from cryptography.hazmat.primitives.ciphers import Cipher, algorithms, modes
from cryptography.hazmat.primitives import padding
from cryptography.hazmat.backends import default_backend

# Derived encryption key obtained from key derivation
encryption_key = b'\x12\x34\x56\x78\x90\xab\xcd\xef\x12\x34\x56\x78\x90\xab\xcd\xef'

# Message to be encrypted
message = b'Hello, World!'

# Generate a random initialization vector (IV)
iv = b'\x00' * 16  # 16 bytes for AES-128

# Create a cipher object using the encryption key, AES-128 algorithm, and CBC mode
cipher = Cipher(algorithms.AES(encryption_key), modes.CBC(iv), backend=default_backend())

# Encrypt the message
encryptor = cipher.encryptor()
ciphertext = encryptor.update(message) + encryptor.finalize()

# Print the encrypted ciphertext
print(f"Encrypted ciphertext: {ciphertext.hex()}")

# Create a new encryptor object (resetting the state)
encryptor = cipher.encryptor()

# Encrypt another message using the same encryption key and IV
another_message = b'Hello again!'
another_ciphertext = encryptor.update(another_message) + encryptor.finalize()

# Print the encrypted ciphertext of the second message
print(f"Encrypted ciphertext (another message): {another_ciphertext.hex()}")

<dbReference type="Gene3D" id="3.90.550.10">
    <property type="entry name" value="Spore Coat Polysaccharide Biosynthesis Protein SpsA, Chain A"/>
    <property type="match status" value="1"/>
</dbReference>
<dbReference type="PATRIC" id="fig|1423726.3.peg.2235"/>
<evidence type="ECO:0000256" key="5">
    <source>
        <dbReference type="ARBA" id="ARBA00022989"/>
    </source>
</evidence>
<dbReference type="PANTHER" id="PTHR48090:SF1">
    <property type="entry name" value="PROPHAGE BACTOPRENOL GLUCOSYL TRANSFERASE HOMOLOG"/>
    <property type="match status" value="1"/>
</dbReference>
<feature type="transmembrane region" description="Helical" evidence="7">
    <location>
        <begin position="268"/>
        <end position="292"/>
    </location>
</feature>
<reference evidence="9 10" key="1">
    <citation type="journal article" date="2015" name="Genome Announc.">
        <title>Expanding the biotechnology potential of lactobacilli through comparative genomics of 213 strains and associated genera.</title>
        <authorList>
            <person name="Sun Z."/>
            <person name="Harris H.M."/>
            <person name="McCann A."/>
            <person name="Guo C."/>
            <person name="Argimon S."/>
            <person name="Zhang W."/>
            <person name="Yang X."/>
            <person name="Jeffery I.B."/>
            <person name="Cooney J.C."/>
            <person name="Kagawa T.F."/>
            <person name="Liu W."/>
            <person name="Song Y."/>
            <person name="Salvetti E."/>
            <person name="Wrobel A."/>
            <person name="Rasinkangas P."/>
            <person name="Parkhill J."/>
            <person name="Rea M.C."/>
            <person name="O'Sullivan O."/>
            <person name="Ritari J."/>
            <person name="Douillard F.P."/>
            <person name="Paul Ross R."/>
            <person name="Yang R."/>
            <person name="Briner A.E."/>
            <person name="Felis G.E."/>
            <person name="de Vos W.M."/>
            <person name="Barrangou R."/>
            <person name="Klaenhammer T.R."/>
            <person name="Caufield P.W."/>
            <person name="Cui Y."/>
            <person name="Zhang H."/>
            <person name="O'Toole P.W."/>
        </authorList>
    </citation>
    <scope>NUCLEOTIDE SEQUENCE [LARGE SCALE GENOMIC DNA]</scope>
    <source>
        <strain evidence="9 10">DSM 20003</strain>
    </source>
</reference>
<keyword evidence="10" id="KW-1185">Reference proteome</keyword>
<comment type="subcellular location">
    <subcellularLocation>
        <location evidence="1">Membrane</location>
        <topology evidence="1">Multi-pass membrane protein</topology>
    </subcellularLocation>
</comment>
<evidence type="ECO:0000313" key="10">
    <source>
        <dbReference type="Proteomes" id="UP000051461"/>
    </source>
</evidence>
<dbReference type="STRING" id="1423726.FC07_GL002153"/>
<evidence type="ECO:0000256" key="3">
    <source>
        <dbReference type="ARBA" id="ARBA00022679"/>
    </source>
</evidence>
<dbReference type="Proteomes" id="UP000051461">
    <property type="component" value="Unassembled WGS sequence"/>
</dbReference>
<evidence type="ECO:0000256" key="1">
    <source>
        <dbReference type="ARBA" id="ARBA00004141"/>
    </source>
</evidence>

# Create a new decryptor object using the encryption key and IV
decryptor = cipher.decryptor()

# Decrypt the ciphertext
decrypted_message = decryptor.update(ciphertext) + decryptor.finalize()

# Print the decrypted message
print(f"Decrypted message: {decrypted_message}")

# Create a new decryptor object (resetting the state)
decryptor = cipher.decryptor()

# Decrypt the ciphertext of the second message
decrypted_another_message = decryptor.update(another_ciphertext) + decryptor.finalize()

# Print the decrypted message of the second ciphertext
print(f"Decrypted message (another message): {decrypted_another_message}")

This extended example demonstrates the process of deriving an encryption key, encrypting a message, and then decrypting it using the derived key. It uses the AES-128 algorithm in CBC mode for encryption and decryption.

The encryption process involves creating a cipher object using the derived encryption key and initialization vector (IV). The message is encrypted using the encryptor object, and the resulting ciphertext is printed.

A new encryptor object is created to demonstrate encrypting another message using the same encryption key and IV.

To decrypt the ciphertext, a decryptor object is created using the same encryption key and IV. The ciphertext is then decrypted using the decryptor object, and the resulting plaintext message is printed.

Please note that this example is for demonstration purposes and does not cover aspects such as key management, secure transmission of the encryption key or padding for variable length messages.

  • 1
    $\begingroup$ extremely clear and helpful response. appreciate explanation and example code. $\endgroup$
    – Elliot
    Commented Jul 17, 2023 at 13:17